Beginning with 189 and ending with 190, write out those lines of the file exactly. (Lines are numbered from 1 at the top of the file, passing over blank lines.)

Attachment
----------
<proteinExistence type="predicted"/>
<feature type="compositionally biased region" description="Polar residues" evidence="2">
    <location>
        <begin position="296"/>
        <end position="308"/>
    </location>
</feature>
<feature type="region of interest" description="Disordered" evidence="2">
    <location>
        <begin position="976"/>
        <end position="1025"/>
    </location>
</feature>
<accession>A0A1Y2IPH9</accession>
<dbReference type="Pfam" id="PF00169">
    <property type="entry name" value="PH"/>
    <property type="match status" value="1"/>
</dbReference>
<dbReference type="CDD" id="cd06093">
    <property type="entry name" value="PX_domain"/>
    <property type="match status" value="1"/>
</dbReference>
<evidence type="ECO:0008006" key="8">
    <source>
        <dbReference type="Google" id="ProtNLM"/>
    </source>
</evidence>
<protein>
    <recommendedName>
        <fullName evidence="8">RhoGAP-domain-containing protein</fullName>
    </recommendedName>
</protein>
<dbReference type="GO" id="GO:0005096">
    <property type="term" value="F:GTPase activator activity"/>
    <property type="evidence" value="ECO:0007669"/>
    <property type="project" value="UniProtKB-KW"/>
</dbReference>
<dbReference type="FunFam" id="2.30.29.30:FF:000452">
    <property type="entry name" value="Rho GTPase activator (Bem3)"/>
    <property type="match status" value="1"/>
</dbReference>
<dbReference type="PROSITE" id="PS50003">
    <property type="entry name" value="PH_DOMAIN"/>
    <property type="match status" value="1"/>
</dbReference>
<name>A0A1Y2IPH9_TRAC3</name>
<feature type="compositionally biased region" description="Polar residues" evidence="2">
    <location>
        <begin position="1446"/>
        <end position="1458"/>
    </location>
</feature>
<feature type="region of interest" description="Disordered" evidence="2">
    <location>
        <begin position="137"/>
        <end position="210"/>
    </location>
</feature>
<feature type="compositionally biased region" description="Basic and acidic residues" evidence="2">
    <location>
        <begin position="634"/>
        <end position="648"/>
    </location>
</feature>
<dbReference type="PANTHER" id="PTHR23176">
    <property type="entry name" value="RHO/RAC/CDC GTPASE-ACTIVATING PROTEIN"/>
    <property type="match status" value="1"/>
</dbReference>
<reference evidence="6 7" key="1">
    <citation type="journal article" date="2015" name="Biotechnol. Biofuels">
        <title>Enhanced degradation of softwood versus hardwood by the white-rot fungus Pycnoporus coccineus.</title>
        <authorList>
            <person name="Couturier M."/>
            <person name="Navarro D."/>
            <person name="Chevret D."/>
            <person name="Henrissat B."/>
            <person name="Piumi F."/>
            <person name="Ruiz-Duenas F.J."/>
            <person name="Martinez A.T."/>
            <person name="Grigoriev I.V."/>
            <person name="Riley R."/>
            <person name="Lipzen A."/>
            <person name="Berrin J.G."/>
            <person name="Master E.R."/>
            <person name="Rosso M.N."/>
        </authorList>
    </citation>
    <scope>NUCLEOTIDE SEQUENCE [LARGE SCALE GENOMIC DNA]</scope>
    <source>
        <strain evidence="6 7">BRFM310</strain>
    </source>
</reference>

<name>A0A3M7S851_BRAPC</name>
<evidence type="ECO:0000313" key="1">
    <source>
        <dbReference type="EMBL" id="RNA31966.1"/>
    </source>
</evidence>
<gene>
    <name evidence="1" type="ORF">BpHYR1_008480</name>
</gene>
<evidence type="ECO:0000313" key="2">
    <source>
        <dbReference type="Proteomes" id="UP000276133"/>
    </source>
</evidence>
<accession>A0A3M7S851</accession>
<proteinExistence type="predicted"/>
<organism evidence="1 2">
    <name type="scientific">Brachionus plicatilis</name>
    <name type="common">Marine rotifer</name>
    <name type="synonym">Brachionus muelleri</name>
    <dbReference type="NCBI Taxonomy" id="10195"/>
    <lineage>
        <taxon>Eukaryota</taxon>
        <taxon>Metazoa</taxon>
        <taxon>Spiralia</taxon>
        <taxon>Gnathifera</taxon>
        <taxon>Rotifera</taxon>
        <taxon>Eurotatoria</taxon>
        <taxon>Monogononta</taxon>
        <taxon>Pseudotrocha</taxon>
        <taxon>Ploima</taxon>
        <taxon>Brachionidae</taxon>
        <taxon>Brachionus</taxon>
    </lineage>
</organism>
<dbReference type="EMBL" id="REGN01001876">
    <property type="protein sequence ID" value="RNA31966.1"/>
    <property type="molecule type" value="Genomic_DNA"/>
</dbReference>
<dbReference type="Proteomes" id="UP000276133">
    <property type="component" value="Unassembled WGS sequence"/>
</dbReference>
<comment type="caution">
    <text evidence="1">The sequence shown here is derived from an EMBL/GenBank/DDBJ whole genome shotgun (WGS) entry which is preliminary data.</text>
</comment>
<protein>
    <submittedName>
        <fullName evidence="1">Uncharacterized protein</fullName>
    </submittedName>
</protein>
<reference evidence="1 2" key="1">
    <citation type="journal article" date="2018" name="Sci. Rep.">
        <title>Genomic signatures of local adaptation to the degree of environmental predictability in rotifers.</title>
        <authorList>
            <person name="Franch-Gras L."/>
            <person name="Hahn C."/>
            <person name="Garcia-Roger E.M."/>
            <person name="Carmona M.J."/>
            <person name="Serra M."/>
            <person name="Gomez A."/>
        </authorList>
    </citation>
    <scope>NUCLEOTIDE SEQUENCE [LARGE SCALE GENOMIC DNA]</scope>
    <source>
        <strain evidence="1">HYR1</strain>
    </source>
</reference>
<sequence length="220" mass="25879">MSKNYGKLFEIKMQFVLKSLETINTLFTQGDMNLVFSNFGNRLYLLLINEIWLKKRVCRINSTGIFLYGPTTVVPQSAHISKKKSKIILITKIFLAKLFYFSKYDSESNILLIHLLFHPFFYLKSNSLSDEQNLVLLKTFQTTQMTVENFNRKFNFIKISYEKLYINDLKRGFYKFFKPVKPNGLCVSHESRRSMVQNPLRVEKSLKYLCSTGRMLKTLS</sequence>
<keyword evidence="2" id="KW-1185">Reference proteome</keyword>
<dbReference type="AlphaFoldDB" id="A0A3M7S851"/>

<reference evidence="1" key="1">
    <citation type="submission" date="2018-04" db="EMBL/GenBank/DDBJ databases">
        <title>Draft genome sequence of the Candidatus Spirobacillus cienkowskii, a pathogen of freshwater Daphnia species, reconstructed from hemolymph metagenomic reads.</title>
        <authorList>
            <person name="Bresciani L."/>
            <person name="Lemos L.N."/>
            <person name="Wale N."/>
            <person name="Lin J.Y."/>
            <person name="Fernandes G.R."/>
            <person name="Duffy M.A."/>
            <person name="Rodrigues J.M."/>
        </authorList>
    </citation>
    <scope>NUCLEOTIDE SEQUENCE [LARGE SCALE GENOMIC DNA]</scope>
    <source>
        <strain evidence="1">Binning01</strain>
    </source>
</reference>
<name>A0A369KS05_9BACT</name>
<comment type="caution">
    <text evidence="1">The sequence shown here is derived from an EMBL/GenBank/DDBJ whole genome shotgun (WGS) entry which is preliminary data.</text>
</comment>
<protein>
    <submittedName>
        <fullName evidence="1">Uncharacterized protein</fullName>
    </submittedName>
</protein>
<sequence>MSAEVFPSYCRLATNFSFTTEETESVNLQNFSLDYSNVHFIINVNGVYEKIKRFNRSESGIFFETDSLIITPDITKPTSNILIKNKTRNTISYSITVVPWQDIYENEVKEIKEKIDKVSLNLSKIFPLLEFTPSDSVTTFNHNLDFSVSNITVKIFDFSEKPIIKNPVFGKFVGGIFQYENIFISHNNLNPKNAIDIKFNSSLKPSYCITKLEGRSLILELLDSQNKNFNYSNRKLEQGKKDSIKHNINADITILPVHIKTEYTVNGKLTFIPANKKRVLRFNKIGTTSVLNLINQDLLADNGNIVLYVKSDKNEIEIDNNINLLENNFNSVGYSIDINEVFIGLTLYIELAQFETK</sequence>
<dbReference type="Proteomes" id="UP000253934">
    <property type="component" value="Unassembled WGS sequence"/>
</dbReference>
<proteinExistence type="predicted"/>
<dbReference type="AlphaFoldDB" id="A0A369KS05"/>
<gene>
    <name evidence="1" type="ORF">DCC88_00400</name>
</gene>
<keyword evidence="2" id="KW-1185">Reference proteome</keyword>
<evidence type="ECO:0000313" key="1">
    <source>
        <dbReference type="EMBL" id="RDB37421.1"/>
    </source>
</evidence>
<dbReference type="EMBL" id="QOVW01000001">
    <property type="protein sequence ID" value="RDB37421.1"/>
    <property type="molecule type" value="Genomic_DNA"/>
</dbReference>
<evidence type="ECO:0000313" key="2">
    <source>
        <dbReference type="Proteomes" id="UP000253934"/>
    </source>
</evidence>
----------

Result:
</protein>
<sequence>MSAEVFPSYCRLATNFSFTTEETESVNLQNFSLDYSNVHFIINVNGVYEKIKRFNRSESGIFFETDSLIITPDITKPTSNILIKNKTRNTISYSITVVPWQDIYENEVKEIKEKIDKVSLNLSKIFPLLEFTPSDSVTTFNHNLDFSVSNITVKIFDFSEKPIIKNPVFGKFVGGIFQYENIFISHNNLNPKNAIDIKFNSSLKPSYCITKLEGRSLILELLDSQNKNFNYSNRKLEQGKKDSIKHNINADITILPVHIKTEYTVNGKLTFIPANKKRVLRFNKIGTTSVLNLINQDLLADNGNIVLYVKSDKNEIEIDNNINLLENNFNSVGYSIDINEVFIGLTLYIELAQFETK</sequence>